cd /usr/local/letsencrypt
sudo ./letsencrypt-auto --apache -d photos.ohheybrian.com

It works by verifying you own the domain and then sending the verification to the Let's Encrypt servers to generate the certificate. The default life is three months, but you can also cron-job the renewal if nothing about the site is changing.

After I was given the certification, I went to https://photos.ohheybrian.com and got a 'could not connect' error, which was curious. After more DuckDuckGoing, I realized that SSL uses a different port (duh). So, Back to the router to update port forwarding and it was finished.

There are several steps I want to take, like disaggregating accounts (one for Apache, one for MySQL, one for phpMyAdmin) so if one _happens_ to be compromised, the whole thing isn't borked.


_Featured image is They Call It Camel Rock flickr photo by carfull...in Wyoming shared under a Creative Commons (BY-NC-ND) license _

Forget the Mac Mini, Bring on the Raspberry

This weekend I decided to try and tackle [turning a Mac Mini into a server to host my own photos](https://blog.ohheybrian.com/2018/11/reviving-the-mac-mini/). Well, that turned into a real mess and I abandoned the idea after I had to disassemble the computer to retrieve a stuck recovery DVD. We went all kinds of places together, but this Mac couldn't go the distance with me this time.

So, I grabbed the semi-used Raspberry Pi 3 that was working as a wireless musicbox on our stereo (kind of) and gave it an overhaul. I removed the [PiMusicbox OS](http://www.pimusicbox.com/) and went back to a fresh Raspbian image. (Actually, I only grabbed the Lite distribution because I won't need to go to the desktop. Ever.)

I wanted a basic LAMP (Linux - Apache - MySQL - PHP) stack to run the website, specifically because the end goal was to have [Lychee](https://github.com/LycheeOrg/Lychee) installed and running on a public space. I relied on two _really good_ tutorials to help me through the process.

The first, written by a guy named Richie, is a [full-blown, step-by-step guide](https://pchelp.ricmedia.com/setup-lamp-server-raspberry-pi-3-complete-diy-guide/) on all the software setup. He even uses WordPress as his thing-to-install-at-the-end, so that's a bonus. It's written for non-technical people and isn't just a wall of command line code to type in. He had explanations (why does he always use the `-y` flag on his install commands?) and screenshots of what to expect. Really superb. If you're looking to try setting up a local server (available only on your wifi network) or have students who want to try, this is the place to start.

Once everything was going, I went to the GitHub project and used a quick command download the package into the Pi:

`wget https://github.com/LycheeOrg/Lychee/archive/master.zip`

and then unzipped the project:

`unzip master.zip`

This put all of the source files into the `/var/www` directory on the Pi, which becomes the public space. For updates, I can just use `git pull` in the directory and I'll get those updates automatically. A cron job could even take care of that, so double bonus.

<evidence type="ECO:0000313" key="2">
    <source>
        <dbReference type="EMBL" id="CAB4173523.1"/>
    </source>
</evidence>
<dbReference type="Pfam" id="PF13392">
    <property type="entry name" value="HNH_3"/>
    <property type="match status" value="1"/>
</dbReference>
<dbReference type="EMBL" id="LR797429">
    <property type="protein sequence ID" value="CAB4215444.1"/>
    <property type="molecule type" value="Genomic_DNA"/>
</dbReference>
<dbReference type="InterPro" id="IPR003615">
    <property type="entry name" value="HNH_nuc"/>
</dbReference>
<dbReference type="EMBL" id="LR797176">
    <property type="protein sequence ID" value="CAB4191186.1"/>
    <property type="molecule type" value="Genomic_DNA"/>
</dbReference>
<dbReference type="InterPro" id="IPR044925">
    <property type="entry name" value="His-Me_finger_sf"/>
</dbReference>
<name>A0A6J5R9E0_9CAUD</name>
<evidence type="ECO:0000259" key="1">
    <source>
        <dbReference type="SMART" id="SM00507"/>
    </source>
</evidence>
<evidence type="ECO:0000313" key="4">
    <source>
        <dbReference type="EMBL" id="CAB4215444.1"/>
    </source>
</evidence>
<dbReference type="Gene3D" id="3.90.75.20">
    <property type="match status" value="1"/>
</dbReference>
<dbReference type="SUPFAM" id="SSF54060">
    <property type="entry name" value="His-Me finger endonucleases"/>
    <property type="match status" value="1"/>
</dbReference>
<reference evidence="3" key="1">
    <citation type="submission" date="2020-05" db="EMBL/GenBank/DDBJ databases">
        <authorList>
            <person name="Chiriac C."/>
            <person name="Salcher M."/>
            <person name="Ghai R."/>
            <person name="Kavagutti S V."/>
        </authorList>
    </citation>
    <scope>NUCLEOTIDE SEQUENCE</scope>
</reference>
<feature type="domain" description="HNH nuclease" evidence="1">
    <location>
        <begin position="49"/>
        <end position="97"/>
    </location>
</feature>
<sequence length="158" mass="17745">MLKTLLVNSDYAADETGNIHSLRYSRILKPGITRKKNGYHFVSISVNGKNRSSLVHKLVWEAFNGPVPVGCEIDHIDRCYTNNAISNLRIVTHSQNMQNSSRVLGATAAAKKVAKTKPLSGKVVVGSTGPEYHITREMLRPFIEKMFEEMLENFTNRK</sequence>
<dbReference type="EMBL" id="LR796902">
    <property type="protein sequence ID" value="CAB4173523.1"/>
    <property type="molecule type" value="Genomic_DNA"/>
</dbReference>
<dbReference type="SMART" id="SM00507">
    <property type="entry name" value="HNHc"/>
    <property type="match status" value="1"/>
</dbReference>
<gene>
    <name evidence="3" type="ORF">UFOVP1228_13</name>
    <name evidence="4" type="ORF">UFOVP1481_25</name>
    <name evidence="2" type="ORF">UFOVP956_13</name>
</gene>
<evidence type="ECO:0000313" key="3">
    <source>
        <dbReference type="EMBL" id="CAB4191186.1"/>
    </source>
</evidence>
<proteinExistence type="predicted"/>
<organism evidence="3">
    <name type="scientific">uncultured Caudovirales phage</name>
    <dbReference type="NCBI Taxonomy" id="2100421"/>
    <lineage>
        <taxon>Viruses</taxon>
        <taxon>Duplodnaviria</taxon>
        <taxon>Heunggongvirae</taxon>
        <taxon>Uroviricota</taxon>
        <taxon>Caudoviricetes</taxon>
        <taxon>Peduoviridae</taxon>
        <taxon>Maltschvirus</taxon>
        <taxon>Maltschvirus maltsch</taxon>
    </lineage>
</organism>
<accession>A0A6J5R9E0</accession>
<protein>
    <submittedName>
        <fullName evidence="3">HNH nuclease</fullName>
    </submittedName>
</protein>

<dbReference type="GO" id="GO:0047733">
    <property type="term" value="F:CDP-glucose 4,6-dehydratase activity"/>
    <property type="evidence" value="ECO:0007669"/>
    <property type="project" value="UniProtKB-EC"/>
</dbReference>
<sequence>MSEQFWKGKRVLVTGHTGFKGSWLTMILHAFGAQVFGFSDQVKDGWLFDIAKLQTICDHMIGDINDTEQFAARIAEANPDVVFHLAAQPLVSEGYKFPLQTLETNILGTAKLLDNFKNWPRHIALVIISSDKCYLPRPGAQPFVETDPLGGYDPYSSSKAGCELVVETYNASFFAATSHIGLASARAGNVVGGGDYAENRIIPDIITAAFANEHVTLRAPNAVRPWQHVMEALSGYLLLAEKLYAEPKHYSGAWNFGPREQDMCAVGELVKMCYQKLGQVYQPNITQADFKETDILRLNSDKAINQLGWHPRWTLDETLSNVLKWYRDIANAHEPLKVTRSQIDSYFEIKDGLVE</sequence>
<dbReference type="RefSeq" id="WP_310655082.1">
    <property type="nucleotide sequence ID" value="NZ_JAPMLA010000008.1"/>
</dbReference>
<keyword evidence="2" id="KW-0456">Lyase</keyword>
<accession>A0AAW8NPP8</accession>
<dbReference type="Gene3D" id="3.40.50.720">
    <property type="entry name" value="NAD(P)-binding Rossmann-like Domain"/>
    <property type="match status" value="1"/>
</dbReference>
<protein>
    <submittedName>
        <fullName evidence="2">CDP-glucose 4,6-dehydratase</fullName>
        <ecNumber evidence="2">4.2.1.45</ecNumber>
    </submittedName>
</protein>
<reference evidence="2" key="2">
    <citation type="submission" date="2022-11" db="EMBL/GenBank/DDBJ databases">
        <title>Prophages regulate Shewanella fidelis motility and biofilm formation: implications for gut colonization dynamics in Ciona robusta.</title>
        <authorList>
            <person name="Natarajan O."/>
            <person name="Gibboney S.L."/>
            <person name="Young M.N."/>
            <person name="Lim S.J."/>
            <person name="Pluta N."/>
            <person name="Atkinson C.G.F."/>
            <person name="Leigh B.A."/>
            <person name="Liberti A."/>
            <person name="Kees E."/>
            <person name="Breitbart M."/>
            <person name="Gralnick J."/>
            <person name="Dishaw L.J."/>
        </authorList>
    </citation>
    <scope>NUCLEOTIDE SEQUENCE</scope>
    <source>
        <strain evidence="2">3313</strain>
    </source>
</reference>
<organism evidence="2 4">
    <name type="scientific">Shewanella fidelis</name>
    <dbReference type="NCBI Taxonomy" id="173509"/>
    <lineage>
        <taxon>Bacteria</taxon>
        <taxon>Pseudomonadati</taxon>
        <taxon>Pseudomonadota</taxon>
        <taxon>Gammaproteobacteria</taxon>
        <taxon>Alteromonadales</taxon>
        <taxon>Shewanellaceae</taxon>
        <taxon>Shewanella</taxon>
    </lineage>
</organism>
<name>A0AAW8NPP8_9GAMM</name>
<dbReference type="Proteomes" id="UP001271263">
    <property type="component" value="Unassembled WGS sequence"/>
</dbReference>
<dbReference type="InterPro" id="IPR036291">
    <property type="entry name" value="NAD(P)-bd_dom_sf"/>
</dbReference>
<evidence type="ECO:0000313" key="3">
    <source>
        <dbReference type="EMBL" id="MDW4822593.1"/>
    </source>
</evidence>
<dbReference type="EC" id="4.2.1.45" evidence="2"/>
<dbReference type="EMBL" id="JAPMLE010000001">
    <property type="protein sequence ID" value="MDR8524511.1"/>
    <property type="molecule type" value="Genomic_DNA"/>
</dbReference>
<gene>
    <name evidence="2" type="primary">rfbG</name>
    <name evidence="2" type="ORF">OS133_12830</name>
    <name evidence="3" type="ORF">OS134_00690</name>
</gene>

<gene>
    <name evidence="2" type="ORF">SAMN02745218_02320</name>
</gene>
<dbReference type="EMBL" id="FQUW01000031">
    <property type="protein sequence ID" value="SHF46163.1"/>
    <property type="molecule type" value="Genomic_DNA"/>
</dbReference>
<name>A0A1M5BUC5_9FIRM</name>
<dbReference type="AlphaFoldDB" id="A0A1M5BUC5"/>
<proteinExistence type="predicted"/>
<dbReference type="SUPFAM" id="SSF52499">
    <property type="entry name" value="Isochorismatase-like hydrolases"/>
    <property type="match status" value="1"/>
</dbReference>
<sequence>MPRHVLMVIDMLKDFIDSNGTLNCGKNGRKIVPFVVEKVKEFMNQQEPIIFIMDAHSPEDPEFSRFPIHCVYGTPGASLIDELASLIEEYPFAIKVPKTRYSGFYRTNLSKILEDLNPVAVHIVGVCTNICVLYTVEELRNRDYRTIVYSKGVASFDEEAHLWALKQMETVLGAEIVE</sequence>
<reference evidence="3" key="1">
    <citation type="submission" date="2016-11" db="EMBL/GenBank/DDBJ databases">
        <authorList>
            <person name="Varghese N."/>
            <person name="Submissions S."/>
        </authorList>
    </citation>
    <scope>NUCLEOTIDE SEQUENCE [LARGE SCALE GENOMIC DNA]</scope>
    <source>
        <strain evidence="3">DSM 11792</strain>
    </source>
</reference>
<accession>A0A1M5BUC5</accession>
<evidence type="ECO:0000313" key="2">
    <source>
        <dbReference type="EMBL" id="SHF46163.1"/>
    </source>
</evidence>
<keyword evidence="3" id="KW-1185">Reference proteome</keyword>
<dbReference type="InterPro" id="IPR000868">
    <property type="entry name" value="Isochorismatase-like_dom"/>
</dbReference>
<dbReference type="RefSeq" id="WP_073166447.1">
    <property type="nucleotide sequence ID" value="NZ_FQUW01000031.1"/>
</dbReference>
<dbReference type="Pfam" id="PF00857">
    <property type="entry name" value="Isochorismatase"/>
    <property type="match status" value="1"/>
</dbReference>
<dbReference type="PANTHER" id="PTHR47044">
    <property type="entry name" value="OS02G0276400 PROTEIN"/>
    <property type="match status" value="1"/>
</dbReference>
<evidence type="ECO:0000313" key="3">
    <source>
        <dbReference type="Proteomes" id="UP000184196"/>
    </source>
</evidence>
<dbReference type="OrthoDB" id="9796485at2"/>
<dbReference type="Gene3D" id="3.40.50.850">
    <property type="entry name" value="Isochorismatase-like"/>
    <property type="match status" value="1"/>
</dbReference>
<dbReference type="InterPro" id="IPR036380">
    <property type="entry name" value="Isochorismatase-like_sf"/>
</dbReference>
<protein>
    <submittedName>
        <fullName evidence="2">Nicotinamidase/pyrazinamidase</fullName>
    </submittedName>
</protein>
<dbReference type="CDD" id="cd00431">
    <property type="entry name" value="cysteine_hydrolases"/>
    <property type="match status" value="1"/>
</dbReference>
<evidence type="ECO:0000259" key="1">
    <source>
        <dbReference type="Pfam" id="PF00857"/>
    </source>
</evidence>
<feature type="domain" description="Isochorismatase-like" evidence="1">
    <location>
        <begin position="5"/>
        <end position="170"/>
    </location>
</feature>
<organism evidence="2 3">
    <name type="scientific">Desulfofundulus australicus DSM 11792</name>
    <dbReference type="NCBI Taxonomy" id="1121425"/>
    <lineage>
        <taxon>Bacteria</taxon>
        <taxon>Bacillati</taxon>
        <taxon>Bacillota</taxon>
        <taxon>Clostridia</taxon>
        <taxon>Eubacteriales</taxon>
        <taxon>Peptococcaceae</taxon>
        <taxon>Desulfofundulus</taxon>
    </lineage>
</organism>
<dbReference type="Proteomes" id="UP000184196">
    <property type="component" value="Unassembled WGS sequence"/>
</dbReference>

I was able to go to my internal IP address and see the setup prompt. I signed into my MySQL admin and I was off.

CC0 by Brian Bennett

Photos are organized by album and tags, so you can quickly search for items. I uploaded an old photo of my wife, just to see if it would accept files.

CC0 by Brian Bennett

There's another option I need to dig into that says "Upload from Link," but I'm not quite sure what that does yet. In the short term, I can start uploading photos here rather than Flickr.

The second article had some hints about how to get the server visible to the public. Your modem and router take a public IP address from your ISP and convert it into something you can use in the house. So, getting the Pi up with an IP address is easy to do and use, but only if you're at home. Making it publicly available requires two things:

- Some serious guts (this was the part I was most scared about)
- Some IP address and DNS work (potentially)

RaspberryPiGuy, who apparently works for RedHat, has a guide on [taking your server public](https://opensource.com/article/17/3/building-personal-web-server-raspberry-pi-3). I added a couple more packages to help with security, like fail2ban, which blocks an IP address after too many login attempts. I'm also going to split my network one more time so my home computers are sequestered from this little public slice. I found my public IP address on [this site](https://www.iplocation.net/find-ip-address) and then edited my router to forward traffic to the **public** IP (my house) to the **Pi** (the internal network IP).

I was able to use my phone on 4G to go directly to the public IP address and see public photos in my library, so mission accomplished for tonight. The next steps are to do some DNS forwarding so you don't have to memorize an IP address to see pictures. Some other considerations are to get a static IP so those DNS records don't get messed up, but I have to work up to that call to Comcast.


Featured image is Looking Through the Lens flickr photo by my friend, Alan Levine, shared into the public domain using Creative Commons Public Domain Dedication (CC0)